Sewerage and Water Board employees pocket cash from stolen spare parts

Water Board employees pocket cash from stolen spare parts

NEW ORLEANS (WVUE) - Employees of the Orleans Parish Sewerage and Water Board have been accused of systematically stealing brass fittings and selling them to various scrap yards for personal gain.

New Orleans Inspector General Ed Quatrevaux detailed the findings of an investigation based on computer analytics beginning in January of 2016.

The investigation found that between January 2013 and June 2016, employees sold approximately 34,416 pounds of brass to scrap metal yards in the New Orleans area. The stolen brass was sold for around $1 a pound.

The S&WB purchased these brass fittings at approximately $15.30 a pound which resulted in a loss of $526,565.

Employees would remove the parts from inventory on trucks as a normal part of performing their duties. The parts would then be taken to various scrap yards around the metro New Orleans area.

There are records showing the accused employees signed documents and provided identification at the scrap yards saying the fittings were theirs to sell.

The amount of stolen brass is approximately equivalent to the parts needed to outfit nearly 6,700 homes in Orleans Parish.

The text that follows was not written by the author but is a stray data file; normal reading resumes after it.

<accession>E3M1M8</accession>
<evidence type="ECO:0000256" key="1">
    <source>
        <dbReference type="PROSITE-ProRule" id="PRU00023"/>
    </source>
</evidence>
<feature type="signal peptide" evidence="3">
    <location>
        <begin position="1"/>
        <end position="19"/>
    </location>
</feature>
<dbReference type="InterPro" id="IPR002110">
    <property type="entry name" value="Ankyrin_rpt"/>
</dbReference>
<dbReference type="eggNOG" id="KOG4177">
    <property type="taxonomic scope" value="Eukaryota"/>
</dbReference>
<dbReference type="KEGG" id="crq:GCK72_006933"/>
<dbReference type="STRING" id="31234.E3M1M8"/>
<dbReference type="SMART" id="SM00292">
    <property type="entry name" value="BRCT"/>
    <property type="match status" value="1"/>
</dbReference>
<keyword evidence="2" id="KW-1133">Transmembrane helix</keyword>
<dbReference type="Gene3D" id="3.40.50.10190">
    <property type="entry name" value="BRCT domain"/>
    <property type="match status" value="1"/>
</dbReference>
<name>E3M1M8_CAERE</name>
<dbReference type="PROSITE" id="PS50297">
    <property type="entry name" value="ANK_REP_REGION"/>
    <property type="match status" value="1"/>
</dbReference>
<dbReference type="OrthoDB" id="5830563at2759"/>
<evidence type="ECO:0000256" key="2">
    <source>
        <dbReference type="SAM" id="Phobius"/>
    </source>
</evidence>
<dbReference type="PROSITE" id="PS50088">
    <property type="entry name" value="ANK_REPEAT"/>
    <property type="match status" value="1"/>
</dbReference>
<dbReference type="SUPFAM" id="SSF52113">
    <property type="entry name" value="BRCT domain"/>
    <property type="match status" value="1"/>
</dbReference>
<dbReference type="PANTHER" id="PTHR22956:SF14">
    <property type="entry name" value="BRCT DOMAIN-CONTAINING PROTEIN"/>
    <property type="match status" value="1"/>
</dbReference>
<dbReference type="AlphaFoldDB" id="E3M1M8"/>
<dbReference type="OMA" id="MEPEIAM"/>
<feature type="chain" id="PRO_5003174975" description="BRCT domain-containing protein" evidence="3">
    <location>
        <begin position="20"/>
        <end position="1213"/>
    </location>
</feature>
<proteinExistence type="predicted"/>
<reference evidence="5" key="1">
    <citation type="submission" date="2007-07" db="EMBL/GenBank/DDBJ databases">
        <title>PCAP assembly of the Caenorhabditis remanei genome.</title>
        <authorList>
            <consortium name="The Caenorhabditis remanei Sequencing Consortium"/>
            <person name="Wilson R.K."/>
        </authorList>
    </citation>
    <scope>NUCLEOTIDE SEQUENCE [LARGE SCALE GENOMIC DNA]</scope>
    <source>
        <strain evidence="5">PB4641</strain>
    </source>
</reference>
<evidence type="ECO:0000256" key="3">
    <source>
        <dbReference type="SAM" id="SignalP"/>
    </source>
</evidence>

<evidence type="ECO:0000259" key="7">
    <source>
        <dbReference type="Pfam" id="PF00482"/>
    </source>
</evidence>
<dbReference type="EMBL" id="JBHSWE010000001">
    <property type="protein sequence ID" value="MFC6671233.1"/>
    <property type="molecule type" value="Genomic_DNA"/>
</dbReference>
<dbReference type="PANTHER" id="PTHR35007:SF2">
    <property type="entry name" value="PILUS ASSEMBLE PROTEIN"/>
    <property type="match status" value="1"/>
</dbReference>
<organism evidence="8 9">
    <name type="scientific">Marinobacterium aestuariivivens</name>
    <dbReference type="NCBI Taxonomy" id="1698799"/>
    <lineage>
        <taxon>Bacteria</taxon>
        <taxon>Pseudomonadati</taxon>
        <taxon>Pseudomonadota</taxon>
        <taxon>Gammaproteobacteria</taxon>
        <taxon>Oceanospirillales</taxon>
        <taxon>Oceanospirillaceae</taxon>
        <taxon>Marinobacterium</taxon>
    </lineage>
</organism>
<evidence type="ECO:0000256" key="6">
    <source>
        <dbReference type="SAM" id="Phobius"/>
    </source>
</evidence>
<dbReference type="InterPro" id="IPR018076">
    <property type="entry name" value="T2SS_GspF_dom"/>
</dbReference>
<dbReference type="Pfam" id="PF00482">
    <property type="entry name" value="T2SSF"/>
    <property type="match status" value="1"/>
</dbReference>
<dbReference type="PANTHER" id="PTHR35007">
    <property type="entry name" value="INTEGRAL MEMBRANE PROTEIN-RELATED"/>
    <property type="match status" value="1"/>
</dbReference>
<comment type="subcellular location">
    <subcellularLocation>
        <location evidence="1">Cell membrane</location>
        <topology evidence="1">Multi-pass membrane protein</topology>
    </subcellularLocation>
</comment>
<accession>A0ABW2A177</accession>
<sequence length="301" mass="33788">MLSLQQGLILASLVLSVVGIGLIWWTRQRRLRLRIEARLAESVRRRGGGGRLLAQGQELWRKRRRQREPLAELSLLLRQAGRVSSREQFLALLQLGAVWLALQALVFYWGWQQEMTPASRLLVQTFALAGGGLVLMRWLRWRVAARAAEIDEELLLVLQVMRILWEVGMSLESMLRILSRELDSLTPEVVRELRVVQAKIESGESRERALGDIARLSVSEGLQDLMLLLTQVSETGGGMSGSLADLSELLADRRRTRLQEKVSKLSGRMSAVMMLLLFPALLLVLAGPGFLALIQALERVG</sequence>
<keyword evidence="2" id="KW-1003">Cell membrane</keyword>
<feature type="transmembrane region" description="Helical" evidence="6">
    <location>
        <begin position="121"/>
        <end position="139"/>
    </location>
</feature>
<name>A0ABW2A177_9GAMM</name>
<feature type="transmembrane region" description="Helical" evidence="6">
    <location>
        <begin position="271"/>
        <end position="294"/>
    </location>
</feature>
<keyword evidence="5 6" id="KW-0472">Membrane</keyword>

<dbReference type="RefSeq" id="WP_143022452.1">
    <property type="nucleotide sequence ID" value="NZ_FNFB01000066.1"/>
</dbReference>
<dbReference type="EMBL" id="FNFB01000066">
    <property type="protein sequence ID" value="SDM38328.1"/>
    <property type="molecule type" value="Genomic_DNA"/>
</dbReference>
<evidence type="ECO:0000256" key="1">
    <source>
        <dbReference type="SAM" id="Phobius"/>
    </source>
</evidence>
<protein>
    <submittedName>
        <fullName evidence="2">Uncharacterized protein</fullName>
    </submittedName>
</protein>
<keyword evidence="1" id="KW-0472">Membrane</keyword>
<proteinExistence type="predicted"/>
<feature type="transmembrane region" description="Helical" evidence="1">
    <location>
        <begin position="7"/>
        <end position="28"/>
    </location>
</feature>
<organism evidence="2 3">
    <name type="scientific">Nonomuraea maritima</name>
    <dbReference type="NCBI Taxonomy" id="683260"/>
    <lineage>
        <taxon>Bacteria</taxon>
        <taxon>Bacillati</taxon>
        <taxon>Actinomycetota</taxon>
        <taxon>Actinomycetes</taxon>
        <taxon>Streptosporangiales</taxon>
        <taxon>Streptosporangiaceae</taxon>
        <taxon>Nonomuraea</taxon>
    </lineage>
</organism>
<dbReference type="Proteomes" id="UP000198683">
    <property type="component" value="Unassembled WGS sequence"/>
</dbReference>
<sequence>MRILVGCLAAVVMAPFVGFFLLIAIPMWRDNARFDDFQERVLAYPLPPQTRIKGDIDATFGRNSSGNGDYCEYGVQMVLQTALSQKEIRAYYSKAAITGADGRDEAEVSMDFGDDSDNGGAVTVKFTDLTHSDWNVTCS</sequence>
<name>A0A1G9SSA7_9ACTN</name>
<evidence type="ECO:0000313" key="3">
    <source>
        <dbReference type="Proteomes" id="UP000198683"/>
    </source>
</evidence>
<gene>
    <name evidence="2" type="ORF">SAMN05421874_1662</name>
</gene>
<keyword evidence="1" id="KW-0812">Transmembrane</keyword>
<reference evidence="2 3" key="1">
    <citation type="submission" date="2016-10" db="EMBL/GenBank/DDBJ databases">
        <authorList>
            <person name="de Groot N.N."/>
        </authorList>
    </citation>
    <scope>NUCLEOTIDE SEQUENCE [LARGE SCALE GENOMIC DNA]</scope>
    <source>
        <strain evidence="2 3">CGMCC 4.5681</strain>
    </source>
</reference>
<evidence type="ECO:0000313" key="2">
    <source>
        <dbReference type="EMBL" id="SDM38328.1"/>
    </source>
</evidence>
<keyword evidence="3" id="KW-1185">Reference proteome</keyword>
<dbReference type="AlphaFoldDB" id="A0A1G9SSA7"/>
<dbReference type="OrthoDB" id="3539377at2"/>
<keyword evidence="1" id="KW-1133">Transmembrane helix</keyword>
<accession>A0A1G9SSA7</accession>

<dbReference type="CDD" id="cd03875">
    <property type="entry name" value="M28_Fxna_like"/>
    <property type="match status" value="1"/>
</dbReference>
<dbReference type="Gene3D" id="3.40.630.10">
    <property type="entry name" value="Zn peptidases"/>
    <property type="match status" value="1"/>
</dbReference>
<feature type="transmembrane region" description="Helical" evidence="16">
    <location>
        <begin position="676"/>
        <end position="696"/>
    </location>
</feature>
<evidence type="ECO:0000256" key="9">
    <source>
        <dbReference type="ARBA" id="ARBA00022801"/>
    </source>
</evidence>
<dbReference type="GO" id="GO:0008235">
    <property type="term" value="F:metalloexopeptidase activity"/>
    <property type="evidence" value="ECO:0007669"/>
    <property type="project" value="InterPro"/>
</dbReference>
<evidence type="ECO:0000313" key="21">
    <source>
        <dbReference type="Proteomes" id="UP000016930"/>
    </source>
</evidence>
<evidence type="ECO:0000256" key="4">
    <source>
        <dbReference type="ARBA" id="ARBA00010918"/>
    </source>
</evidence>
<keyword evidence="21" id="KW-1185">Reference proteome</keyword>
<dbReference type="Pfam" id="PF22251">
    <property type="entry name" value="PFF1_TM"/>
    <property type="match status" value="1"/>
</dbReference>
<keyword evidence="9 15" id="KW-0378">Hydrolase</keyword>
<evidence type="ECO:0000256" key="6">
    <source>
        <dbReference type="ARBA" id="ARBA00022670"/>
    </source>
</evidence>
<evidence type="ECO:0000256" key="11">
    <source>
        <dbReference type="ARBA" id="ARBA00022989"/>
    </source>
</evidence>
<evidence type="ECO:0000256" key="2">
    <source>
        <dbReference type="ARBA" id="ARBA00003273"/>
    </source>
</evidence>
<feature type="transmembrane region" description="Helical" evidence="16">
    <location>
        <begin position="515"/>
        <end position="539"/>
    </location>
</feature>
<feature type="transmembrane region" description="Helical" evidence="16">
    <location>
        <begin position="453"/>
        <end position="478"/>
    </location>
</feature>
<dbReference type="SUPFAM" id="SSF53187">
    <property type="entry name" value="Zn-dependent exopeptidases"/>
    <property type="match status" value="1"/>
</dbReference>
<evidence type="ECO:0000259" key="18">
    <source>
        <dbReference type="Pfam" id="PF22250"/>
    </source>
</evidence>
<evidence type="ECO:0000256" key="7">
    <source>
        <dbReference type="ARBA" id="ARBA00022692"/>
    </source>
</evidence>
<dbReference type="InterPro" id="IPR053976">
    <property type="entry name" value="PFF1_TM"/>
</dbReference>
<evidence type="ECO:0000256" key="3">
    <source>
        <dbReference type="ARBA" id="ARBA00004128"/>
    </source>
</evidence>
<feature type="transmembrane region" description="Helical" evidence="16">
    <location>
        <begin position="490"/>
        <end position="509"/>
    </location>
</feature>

It was estimated that the employees were on track to steal over 40,000 pounds before being caught.

Accused employees could be held liable for the actual cost paid by the city of the stolen parts.

All employees involved have been terminated, resigned or retired prior to their termination.

While Quatrevaux stopped short of calling it an organized theft ring, the investigation more employees became aware of the practice.

"Word spread that it was a way to pick up some money," Quatrevaux said.

Sewerage and water board leadership fully cooperated with the investigation, Quatrevaux said.

Cedric Grant, Executive Director of the Sewerage & Water Board of New Orleans said he is "shocked and appalled by the crimes that have been committed." Grant said.

Grant said the public relies on the S&WB to watch over a vital public resource and "we must be trusted to do the right thing."

"What I'm dealing with is a culture where people think they can do things that they can't," Grant said.

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